Google Mulls Charging for Premium AI-Powered Search Results

Google Mulls Charging for Premium AI-Powered Search Results

Google is reportedly exploring the possibility of charging users for access to “premium” internet search results driven by artificial intelligence (AI), a recent report reveals.

According to sources, the tech behemoth is evaluating various strategies for leveraging AI technology, including integrating advanced search functionalities into its premium subscription offerings.

Under the proposed plans, Google’s primary search engine would remain freely accessible, with additional content reserved for paying subscribers, as disclosed by insiders to the Financial Times.

Even for subscribers, advertisements would continue to accompany search results, the report notes, highlighting the vast user base of over a billion people who utilise the search tool each month.

While Google already monetises certain features such as expanded storage and its “AI Premium” service, granting access to the new Gemini AI assistant in platforms like Gmail and Docs, this potential initiative would mark the first instance of placing core products behind a paywall.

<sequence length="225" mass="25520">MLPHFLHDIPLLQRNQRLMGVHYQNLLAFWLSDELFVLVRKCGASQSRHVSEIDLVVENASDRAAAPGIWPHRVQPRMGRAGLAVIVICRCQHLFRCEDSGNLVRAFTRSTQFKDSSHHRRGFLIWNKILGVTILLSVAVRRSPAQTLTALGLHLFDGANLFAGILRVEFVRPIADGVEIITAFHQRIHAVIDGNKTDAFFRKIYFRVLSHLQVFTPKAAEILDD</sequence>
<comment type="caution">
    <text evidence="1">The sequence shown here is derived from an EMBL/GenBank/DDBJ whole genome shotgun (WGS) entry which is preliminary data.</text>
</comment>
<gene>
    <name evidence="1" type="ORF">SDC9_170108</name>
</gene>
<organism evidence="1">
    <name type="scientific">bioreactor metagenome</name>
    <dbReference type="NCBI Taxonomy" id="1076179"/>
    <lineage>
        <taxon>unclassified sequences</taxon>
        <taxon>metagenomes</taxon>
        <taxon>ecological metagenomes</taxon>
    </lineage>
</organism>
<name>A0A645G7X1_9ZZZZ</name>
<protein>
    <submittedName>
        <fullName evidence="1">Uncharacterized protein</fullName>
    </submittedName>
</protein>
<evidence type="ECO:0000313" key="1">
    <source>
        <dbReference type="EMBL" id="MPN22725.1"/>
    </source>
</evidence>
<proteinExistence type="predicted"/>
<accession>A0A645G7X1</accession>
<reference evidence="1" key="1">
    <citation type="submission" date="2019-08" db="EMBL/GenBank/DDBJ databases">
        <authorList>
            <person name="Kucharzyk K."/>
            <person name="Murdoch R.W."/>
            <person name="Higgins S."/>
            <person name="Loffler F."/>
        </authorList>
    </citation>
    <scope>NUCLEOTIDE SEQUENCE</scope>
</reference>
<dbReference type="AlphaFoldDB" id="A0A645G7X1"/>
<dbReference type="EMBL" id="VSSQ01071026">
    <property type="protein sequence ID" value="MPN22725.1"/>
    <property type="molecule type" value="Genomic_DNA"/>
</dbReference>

The Financial Times obtained insights into these deliberations from three sources within Google, indicating ongoing efforts by engineers to develop enhanced AI tools. However, company executives are yet to finalize decisions regarding the introduction and timing of this feature.

Responding to queries, a spokesperson for Google informed Sky News, “We’re not working on or considering an ad-free search experience.” They reiterated Google’s commitment to continually enhancing subscription offerings with new premium capabilities and services.

Amidst fierce competition among tech firms in harnessing AI, Google’s strategies have drawn scrutiny, with some observers suggesting the company is grappling to keep pace with rivals like ChatGPT.

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Recent controversies surrounding Google’s AI applications include reports of restricting its AI chatbot Gemini from addressing election-related queries in certain regions due to concerns about disseminating misleading information. Additionally, in February, Google ceased the tool’s image generation function following complaints regarding “inaccurate” historical depictions of individuals.

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